Butler County appears hesitant toward new legislation that will likely allow hunters access to their sport on Sundays.
The bill to allow hunting on three Sundays each year passed a Senate vote on Nov. 18 after passing in the House in October. Gov. Tom Wolf has 10 days to sign the legislation, and if he does not sign the bill, the law will be accepted anyway.
David Thomas, a hunter from East Butler, said he has heard both sides of the argument.
“In a way, it'd be all right for the person who works Monday through Friday,” Thomas said. “But it also could tick off the farmers.”
Thomas said some popular hunting areas have few deer anymore, and the new law will further cut into an already small population.
“I like the way it always was. We used to give the animals a day break,” Thomas said. “I think they're just going to get slaughtered off more.”
The majority of Butler County's state senators also opposed the measure.
On Nov. 18 both state Senators Elder Vogel Jr., R-47th, and Scott Hutchinson, R-21st, voted against the bill, while Sen. Joe Pittman, R-41st, was the sole supporting vote from the county.
Hutchinson said he voted against the measure despite being a hunter himself.
“I am a lifelong hunter, but I believe there should be a day where folks can enjoy the outdoors one day a week without hunters being in the woods,” he said, adding that he believes the bill may create more problems for hunters than it solves.
Hutchinson said birdwatchers, hikers and other outdoor enthusiasts who enjoy activities outside hunting should be able to do so in peace and without interruption of gunshots.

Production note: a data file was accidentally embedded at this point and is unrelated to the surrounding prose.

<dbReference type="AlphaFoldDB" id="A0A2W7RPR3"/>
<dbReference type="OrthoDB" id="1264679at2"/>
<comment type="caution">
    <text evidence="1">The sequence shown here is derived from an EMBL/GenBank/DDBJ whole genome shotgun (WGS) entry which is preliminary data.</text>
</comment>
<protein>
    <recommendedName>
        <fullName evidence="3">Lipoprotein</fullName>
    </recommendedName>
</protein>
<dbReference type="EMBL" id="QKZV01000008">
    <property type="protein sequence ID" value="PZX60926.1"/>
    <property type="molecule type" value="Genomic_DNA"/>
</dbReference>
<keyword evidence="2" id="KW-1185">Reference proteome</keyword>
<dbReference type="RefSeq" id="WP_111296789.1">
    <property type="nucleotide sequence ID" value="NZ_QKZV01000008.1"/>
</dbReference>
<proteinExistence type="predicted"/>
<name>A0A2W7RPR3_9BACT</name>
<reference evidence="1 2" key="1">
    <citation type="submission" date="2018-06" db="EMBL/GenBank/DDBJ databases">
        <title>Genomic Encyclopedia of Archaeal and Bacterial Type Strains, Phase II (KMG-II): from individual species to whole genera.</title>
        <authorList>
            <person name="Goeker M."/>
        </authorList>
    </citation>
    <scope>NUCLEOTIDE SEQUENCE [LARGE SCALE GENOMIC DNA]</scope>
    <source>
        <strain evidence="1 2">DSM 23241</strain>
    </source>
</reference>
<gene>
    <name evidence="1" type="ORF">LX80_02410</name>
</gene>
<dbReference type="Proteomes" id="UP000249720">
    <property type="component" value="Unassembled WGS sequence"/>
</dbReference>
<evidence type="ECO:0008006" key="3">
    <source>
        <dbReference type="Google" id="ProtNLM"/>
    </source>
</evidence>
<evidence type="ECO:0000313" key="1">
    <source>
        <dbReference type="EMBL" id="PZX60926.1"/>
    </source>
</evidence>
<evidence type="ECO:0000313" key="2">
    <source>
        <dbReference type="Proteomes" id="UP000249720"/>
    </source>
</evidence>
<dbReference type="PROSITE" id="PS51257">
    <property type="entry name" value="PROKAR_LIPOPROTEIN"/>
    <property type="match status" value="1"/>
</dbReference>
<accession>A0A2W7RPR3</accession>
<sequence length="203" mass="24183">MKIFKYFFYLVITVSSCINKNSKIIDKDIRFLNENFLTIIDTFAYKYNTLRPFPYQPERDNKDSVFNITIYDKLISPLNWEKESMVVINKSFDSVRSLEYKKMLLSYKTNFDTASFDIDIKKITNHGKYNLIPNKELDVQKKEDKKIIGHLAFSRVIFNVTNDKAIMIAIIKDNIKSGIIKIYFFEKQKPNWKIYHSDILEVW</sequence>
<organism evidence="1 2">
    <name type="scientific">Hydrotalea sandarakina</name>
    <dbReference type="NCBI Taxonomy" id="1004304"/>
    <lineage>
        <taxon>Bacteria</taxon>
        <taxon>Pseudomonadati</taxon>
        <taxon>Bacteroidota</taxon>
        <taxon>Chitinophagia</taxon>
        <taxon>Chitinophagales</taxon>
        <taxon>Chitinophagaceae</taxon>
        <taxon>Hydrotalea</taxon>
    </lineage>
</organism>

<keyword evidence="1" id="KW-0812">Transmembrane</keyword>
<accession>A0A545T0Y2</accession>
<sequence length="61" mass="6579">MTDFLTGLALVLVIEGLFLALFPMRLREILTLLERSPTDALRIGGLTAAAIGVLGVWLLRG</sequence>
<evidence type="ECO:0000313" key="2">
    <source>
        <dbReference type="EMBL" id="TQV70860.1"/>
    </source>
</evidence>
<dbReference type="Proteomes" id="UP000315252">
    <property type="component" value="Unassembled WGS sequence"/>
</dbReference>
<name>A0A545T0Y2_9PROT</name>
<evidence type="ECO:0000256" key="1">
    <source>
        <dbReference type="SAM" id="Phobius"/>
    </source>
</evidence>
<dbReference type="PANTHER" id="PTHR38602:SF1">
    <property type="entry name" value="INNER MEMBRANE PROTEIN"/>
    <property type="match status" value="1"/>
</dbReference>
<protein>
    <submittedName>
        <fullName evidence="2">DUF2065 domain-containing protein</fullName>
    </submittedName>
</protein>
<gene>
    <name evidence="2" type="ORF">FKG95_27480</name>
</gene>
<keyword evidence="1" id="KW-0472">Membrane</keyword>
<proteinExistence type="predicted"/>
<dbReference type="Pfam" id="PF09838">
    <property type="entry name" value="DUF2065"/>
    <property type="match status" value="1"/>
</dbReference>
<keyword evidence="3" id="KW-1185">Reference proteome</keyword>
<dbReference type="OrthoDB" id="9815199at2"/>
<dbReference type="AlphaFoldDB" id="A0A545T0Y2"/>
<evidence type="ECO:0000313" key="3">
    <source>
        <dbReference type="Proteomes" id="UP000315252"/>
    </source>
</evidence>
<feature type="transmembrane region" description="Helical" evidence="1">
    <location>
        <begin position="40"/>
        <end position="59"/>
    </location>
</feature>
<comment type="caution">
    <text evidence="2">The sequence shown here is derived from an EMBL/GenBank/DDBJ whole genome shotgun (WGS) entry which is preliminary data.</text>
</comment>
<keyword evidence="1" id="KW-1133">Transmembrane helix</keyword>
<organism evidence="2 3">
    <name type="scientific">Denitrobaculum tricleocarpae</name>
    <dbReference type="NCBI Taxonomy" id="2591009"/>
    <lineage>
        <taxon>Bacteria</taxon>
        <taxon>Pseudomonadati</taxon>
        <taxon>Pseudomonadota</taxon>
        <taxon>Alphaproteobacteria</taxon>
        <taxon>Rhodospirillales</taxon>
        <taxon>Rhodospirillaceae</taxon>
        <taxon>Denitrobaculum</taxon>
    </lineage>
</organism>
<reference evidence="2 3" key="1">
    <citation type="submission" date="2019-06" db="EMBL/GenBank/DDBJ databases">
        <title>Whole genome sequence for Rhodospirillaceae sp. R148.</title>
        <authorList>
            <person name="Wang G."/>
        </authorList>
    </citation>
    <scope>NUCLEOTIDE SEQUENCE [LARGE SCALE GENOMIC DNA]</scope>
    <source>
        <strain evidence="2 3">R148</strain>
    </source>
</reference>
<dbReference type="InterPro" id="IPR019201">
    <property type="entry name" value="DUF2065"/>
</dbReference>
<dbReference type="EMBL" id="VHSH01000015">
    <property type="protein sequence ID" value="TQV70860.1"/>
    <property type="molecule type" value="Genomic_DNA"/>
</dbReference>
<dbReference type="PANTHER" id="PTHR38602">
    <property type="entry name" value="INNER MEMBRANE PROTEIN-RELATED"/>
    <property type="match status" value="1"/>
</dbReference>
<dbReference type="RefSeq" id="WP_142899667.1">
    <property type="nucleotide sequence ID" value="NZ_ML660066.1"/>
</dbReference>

Pittman, on the other hand, believes opening up Sunday hunting on a limited basis would actually improve the number of people in the woods.
“I thought this would be an opportunity to get young people into the woods,” Pittman said. “I do believe we're at risk of losing an entire generation of hunters. If we don't get them at an early age, they'll lose interest.”
As a father of two young boys, Pittman said he'd like to support their interest in hunting.
“We get them firearms. We get them ready, but there's a limited amount of time to get them into the woods and experience what it is to hunt,” Pittman said.
Farmers and landowners also weighed in on the vote, raising concerns about preserving their peaceful Sundays.
Hutchinson said some farmers told him directly that if Sunday hunting was approved, they would post their properties as private and not allow any hunting.
“Those who have historically let it be open are going to close their land,” Hutchinson said, adding that property rights also factored into his “no” vote.
Pittman said the topic was full of difficult conversations, but he believed the bill was a good compromise that took into consideration many points of view.
“I understand the issues farmers and landowners have, but I also understand the issue of people needing to find time to hunt,” he said.
Pittman also said he was pleased with the bill's bolstering of anti-trespassing laws.
“I felt comfortable that it was limited to three days, and I was pleased with the increased penalties to trespassing,” Pittman said. “I think that's important that we respect the landowners right to manage their property.”
While Hutchinson liked the amendment to impose stricter anti-trespassing laws, he argued the measure only expanded on laws already on the books.
Hunters are banned from hunting on private property without permission from the owner. In the past, verbal consent was enough, but now hunters must carry some form of written permission for any private property that is not their own land.
“I'm glad that they clarified that with written permission, but it doesn't change the law,” Hutchinson said. “The law says if someone owns property and they don't want you on it, you can't be on it.”
Senator Vogel could not initially be reached for comment.